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Brazilian Holiday phrases idioms

6 Delightful Brazilian Portuguese Holiday Phrases Idioms, and Jokes

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Brazilians love to celebrate, and never more so than during the holiday season. 

With the warm summer weather and the beginning of the summer holidays for school children, it’s an extra-special time of year for Brazilians. That means lots of parties and holiday traditions that are quite different from other countries. 

In this article, we’ll give you some of the most common sayings, idioms, and jokes used around the holidays. These will help you navigate the holiday season in Portuguese—and also give you a peek into the sense of humor of Brazilians!

Essential Brazilian Portuguese Holiday Phrases

Brazilian Portuguese holiday phrases  christmas vocabulary

1. Feliz Natal! / Feliz Ano Novo!

Literally: “Happy Christmas!” / “Happy New Year!”

These are staple phrases of the season. 

Brazil has historically been a very Catholic country since it was colonized by Portugal and had heavy cultural influence from other Catholic European countries like Spain and Italy. That’s why the great majority of Brazilians celebrate Christmas as well as other Christian holidays. Brazilians also have a very large celebration on New Year’s Eve, with a number of unique traditions.

If you only learn one Portuguese phrase before your Brazilian holiday celebration, make this it—It should be enough to win you some friends.

How to use it in a sentence:

Oi querida! Feliz Natal! (“Hello my dear! Happy Christmas!”)


2. Então é Natal, e o que você fez?

Literally: “So it is Christmas, and what have you done?”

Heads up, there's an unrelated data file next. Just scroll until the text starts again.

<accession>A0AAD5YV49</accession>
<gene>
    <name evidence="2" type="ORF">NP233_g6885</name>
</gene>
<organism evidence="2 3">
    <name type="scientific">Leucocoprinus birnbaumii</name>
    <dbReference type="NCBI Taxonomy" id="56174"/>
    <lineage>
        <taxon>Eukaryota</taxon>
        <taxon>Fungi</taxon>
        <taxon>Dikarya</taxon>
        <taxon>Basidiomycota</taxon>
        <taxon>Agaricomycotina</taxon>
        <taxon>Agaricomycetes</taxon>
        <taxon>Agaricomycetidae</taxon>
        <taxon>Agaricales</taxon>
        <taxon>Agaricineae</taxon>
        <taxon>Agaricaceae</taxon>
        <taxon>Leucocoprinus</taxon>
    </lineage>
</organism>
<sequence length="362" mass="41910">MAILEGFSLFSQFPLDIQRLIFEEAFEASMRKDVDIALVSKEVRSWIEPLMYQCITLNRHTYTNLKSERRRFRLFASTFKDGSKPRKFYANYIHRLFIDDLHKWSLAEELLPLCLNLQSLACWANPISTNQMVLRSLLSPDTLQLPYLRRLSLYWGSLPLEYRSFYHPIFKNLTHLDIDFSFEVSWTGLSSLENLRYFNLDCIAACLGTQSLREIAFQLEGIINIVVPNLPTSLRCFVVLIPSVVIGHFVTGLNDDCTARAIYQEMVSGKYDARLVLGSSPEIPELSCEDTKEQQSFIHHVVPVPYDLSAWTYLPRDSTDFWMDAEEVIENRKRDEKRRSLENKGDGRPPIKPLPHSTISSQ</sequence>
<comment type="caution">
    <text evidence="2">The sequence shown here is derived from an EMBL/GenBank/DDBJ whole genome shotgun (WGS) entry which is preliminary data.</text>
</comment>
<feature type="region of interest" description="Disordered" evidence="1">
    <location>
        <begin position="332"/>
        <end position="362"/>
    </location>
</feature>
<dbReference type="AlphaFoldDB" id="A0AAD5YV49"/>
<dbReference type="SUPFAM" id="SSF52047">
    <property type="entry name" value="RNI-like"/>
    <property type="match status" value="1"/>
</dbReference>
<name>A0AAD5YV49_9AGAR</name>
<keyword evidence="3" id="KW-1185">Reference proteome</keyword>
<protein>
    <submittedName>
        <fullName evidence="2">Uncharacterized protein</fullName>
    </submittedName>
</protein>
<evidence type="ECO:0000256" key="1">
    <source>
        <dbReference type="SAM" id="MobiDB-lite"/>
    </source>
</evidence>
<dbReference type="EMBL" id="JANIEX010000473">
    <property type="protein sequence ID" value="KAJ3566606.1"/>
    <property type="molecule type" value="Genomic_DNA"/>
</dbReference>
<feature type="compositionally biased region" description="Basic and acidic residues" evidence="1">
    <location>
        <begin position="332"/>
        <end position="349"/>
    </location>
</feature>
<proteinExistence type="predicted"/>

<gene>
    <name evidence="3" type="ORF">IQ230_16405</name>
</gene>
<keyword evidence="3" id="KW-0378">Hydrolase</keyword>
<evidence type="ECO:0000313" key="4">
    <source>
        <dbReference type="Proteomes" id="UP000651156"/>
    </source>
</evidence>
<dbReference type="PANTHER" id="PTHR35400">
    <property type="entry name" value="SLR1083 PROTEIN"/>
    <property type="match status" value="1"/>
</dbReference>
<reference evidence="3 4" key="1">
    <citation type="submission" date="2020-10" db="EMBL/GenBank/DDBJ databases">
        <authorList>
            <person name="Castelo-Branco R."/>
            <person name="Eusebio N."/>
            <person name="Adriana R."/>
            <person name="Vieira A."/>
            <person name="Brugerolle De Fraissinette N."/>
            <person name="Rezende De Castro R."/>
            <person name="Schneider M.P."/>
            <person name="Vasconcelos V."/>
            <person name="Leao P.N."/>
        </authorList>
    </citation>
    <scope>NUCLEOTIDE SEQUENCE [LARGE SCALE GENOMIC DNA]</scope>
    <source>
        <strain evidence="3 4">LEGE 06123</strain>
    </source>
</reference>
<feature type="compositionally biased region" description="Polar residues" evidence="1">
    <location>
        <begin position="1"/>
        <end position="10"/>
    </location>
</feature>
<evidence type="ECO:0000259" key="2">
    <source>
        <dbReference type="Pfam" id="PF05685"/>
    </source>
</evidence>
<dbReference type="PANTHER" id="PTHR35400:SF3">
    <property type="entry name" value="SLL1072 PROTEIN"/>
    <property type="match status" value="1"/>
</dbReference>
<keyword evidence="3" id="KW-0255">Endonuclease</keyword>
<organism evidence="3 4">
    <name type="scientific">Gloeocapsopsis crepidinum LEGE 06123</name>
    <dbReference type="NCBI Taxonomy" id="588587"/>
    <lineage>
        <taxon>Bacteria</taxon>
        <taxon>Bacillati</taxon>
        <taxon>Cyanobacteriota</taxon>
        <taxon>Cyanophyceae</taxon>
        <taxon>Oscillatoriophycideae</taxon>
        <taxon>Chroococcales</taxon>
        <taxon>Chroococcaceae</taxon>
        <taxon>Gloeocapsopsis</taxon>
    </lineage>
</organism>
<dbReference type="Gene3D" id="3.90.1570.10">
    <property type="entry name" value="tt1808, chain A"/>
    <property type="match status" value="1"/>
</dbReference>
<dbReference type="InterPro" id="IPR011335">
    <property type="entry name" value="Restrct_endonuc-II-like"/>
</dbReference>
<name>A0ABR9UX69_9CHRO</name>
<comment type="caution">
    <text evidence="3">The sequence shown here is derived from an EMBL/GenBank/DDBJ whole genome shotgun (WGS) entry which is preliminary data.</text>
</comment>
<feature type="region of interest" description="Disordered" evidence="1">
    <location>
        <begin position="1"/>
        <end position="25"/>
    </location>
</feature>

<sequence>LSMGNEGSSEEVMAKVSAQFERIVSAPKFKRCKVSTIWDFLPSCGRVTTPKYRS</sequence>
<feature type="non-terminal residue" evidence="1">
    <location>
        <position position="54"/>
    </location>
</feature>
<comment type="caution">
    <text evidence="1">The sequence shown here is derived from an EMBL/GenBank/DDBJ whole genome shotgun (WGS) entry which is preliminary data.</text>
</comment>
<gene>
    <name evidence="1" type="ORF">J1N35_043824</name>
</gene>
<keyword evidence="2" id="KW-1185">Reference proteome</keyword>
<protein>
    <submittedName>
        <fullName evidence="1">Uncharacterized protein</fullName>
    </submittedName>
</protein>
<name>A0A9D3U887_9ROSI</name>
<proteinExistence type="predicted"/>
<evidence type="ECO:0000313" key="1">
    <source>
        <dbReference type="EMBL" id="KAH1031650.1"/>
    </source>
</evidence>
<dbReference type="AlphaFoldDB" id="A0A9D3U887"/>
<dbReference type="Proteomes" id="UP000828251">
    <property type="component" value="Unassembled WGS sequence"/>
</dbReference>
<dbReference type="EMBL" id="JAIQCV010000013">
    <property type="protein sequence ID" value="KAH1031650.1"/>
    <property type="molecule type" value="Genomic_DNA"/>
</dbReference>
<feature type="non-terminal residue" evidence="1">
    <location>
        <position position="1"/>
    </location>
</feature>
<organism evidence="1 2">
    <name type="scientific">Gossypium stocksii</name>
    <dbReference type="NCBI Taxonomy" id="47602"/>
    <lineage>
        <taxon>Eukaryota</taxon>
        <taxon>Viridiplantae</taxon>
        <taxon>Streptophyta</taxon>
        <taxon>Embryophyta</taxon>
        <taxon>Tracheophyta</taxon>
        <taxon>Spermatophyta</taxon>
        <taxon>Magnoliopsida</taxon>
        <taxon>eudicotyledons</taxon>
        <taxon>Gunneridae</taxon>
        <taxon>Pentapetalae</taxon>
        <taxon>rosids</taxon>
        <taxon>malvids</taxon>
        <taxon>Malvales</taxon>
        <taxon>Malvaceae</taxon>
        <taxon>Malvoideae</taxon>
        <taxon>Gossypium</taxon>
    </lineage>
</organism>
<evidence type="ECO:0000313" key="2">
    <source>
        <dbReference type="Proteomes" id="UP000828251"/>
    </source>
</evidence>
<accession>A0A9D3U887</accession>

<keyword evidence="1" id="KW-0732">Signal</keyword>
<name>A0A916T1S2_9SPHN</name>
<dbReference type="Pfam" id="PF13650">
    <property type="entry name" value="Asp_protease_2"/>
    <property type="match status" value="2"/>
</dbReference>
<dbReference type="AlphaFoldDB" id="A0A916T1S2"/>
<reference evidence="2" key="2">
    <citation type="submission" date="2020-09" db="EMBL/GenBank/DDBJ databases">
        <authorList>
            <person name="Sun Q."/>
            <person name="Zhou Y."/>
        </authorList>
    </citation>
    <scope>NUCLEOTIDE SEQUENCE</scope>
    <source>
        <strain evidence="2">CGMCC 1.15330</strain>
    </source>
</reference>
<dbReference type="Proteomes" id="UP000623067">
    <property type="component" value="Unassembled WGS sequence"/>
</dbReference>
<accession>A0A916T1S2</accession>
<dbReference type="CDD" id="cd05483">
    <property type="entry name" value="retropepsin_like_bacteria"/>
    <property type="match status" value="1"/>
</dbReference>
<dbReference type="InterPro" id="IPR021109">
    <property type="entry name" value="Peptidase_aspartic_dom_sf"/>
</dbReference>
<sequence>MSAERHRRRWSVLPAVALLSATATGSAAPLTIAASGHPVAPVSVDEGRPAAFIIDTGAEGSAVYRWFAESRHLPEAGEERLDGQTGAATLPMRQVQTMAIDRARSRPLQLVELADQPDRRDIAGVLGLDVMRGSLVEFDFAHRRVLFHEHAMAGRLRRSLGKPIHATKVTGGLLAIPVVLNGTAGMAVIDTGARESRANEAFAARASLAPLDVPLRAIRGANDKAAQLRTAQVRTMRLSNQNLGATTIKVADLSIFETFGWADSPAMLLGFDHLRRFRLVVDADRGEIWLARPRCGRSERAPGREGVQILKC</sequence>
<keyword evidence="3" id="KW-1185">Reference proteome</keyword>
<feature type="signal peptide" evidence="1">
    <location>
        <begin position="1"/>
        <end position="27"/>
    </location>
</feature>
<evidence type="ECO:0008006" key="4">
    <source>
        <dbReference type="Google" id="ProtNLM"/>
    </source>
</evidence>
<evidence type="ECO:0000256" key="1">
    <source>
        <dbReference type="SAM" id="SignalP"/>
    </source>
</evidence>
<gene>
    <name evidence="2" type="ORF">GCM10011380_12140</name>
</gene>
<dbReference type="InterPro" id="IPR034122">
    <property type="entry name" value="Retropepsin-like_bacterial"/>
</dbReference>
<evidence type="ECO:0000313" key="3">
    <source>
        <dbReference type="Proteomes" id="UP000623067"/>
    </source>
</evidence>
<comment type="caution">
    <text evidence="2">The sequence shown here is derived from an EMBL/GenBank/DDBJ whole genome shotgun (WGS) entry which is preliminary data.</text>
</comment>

Every year during the holidays, Brazilians love to ask friends and family: “So it’s Christmas, and what have you done?” It’s a way to ask about the past year and to learn about plans for the upcoming one.

But it’s also asked as a joke because it’s a reference to the song “Happy Xmas (War Is Over)”, originally composed by John Lennon and Yoko Ono, with a famous Brazilian Portuguese cover sung by Simone. This song is played everywhere in Brazil during the Christmas season—it’s in all the stores and shopping malls. 

How to use it in a sentence:

A: Nossa, já estamos em dezembro. B: Então é Natal, e o que você fez?

A: “Wow, it’s December already.” B: “So it’s Christmas, and what have you done?”


3. É pavê ou pacumê?

Literally: “Is it to see or to eat?”

This expression is perhaps Brazil’s favorite dad joke. 

Brazilian Dad joke holiday

The joke always happens like this. Everyone is sitting around the table at the Christmas meal. Someone will ask what is for dessert. The answer will be “pavé!”. And then an uncle (it’s always an uncle) will ask, “É pavê ou pacumê?” 

Pavé is a Brazilian tiramisu-like dessert that gained its name from the French of the word “pavage”, which means pavement. (Don’t ask me why it was named after pavement—it tastes great, I promise). 

The joke comes from a play on words. “Pavé” sounds identical to saying “pra ver” quickly. “Pra ver” means “to see”. “Pacumê” is a similar contracted, informal version of “pra comer” or “to eat”. Together “É pavê ou pacumê?” means “Is it to see or to eat?” 

If you attend a Brazilian holiday party and they serve pavé, you will hear this joke. The proper response is to roll your eyes along with everyone else while the uncle chuckles to himself.